Label Inventor Recalls Discovery
A sticky situation revolutionized workflow solutions
NECESSITY MAY be the mother of invention, but sheer coincidence spawned the integrated label. In 1980, Gary Stewart, co-founder and owner of Trade Printers, Phoenix, was working on a machine he developed to apply transfer tape in segments when producing die-cut laboratory mount sheets. "It came to me that by reversing the process and applying tape to a form and then die-cutting the paper, we could create a peel-out label," he recalled. "There was not a specific application driving the discovery. I just saw that here was a concept with some merit that people would be able to utilize. The only options at the time were affixed labels or wasting full sheets of costly label material."
By the early 1980s, Stewart held the patent for the first-ever integrated label. Around that same time, Trade Printers launched the concept at a National Business Forms Association trade show in Anaheim, Calif. Needless to say, it created quite a buzz. One of Trade Printers' largest competitors showed very keen interest in the design.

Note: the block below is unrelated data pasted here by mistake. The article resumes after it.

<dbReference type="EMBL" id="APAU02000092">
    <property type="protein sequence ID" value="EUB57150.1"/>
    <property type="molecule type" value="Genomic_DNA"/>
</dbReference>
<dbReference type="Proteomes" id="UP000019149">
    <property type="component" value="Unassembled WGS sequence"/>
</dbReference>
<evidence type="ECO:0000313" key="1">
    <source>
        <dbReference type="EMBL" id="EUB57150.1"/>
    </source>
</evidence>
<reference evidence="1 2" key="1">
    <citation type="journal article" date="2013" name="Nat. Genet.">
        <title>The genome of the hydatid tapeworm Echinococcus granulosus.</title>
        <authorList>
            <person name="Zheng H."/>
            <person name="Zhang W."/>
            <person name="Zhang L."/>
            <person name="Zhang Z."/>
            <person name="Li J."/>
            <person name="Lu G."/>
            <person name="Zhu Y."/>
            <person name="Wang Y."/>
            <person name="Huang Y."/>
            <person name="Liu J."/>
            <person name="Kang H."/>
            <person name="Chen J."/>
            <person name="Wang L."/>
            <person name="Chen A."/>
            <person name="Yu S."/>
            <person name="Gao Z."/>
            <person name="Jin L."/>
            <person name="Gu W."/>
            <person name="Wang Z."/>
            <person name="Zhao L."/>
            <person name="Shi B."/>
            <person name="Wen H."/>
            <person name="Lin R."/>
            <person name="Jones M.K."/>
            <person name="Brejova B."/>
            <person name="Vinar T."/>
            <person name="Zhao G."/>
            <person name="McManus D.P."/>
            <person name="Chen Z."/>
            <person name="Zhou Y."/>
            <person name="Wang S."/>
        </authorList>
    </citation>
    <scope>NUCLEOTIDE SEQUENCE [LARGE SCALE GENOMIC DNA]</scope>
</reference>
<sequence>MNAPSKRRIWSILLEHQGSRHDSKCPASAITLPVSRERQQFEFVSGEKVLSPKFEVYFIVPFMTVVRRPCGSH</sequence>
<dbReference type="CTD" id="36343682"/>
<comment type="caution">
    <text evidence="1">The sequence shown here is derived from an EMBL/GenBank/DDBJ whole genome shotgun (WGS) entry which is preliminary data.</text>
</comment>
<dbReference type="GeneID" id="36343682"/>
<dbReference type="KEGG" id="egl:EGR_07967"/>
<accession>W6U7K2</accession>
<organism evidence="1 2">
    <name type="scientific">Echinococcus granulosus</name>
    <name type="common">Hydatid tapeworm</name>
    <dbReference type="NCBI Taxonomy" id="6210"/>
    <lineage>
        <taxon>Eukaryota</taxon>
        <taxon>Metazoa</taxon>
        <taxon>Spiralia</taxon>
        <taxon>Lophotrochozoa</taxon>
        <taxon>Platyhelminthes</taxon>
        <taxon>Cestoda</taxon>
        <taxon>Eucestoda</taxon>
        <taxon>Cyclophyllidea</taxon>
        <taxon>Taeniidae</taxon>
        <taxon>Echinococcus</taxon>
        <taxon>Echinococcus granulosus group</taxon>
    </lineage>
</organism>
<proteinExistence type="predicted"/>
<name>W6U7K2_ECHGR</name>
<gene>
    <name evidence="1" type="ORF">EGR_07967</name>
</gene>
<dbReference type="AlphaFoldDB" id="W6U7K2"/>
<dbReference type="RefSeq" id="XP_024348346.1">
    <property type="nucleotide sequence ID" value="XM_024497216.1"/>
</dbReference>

Soon after the show, a Trade Printers employee saw two men walking around inside the back of the plant. When approached, they identified themselves as chemical supplies salesmen. The suspicious employee alerted Stewart. "The whole thing seemed a bit strange at the time, and sure enough, a month or so later, one of the visitors was pictured in a trade publication," continued Stewart. "It turned out the chemical salesman was actually an employee of the competitor, and the 'sales call' was a cover for conducting a bit of industrial espionage."
Eventually, the competitor infringed on Stewart's patent and started producing its own integrated label products. His 17-year patent has since expired, and several manufacturers now offer the product that continues to evolve as a workflow wonder.